RURAL banking specialist Rabobank is forecasting 2022 to be a year of opportunity for Australia’s agriculture sector – with inflation, sustainability and African Swine Fever the main issues to watch.
The company has today released its Global Animal Protein Outlook, analysing the events and trends most likely to influence markets in the coming year.
With low supply around the world, the company’s animal protein analyst Angus Gidley-Baird said cattle prices were expected to remain high in the short term and start easing throughout the year.
“In combination, good feed will continue to support producer demand and, coupled with positive export prices,” Mr Gidley-Baird said.
“We believe cattle and sheep prices will remain strong in 2022, although we expect cattle prices to ease through the course of the year.”
Mr Gidley-Baird said beef production and exports were expected to increase about five percent, driven by a lift in slaughter numbers, which he expected increase more in 2023.
“While seasonal conditions have been favourable, we do not believe the cattle herd has seen a strong rebuild through 2020 and 2021,” he said.
“Instead, many producers have taken advantage of good feed availability and high livestock prices to trade rather than rebuild breeding numbers and this is prolonging the herd recovery process.”
China’s pig herd recovery a major market driver
The onset of African Swine Fever in China and other Asian countries has been credited for a surge in demand for Australian meat to replace it. According to Rabobank’s report it is likely to keep having an impact in 2022.
“The ongoing recovery of China’s pig herd is expected to be the largest single driver of growth in global markets in 2022,” the report said.
Both China and Vietnam are said to be recovering from the worst of the outbreaks, with herds being rebuilt in large farms and pork production increasing. The report said this trend was expected set to continue in 2022.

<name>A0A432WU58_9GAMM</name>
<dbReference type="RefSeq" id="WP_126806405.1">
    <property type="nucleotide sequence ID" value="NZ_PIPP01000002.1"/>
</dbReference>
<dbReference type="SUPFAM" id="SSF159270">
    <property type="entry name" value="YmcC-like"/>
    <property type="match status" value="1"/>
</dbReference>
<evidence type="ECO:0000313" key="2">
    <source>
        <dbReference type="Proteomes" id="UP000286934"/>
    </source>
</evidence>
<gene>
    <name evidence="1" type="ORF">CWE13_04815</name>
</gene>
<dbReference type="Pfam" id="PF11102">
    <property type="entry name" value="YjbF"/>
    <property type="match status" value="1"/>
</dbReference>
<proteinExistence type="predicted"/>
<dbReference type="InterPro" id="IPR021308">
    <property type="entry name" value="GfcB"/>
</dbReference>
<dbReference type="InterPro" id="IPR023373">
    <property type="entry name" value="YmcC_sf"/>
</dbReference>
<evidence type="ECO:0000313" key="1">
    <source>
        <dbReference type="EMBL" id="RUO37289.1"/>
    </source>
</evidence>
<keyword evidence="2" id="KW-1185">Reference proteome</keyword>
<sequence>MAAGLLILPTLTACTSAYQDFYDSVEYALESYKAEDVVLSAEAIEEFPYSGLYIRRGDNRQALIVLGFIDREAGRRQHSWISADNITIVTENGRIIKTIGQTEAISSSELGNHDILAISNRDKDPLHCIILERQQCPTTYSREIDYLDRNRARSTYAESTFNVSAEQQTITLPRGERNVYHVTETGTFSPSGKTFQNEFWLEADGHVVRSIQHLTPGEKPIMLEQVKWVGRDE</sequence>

ASF is still active and impacting pork production in many other parts of the world, including the Philippines, Indonesia, South Korea and India.
The ongoing recovery of China’s pig herd is expected to be the largest single driver of growth in global markets in 2022.
Europe has also seen a surge in castes this year, especially along the Poland-Germany border. German authorities have reportedly said it will take years for its industry to recover.
Will food prices compensate for increased production costs?
While beef and cattle prices were expected to remain high, the cost of labour, shipping and energy were also expected to put pressure on input costs for producers.
The report said labour availability was limiting production and slowing distribution for parts of Australia’s animal protein industry – an issue expected to continue in 2022.
“A lack of labour mobility combined with the industry’s reliance on immigrant labour is a growing vulnerability,” the report said.
“Mechanisation of the least desirable jobs will accelerate, yet the availability of technology solutions and equipment remain a hurdle – a situation made worse by COVID.”
Global shipping prices, which have been an issue for the agricultural industry all year, are expected to continue into 2022.
The report said fixing global shipping problems was dependant on a slow-down on consumer spending, which increased dramatically after COVID lockdowns. It said there had been investment into more shipping capacity, but it was not expected to come online until 2023.
Energy prices, including diesel, are expected to remain elevated until 2022.
Sustainability to have a market impact
Environmental sustainability and climate change have been dominating the news agenda in recent months, with the COP26 summit in Glasgow and political discussion around that meeting.
The Rabobank report said for producers to be able to capitalise on sustainability-linked markets, incentives will be needed.
“Consumers are often cited as a driver behind sustainability. However, outside of niche markets, most consumers have not yet demonstrated a willingness to pay higher prices for food with ‘more sustainable’ attributes,” the report said.
“Ultimately, premiums from consumers may be moot. Improved production efficiency, brand reputation, capital access, and regulatory pressure will likely provide more powerful motivation for animal protein supply chains to scale up sustainability enhancements.”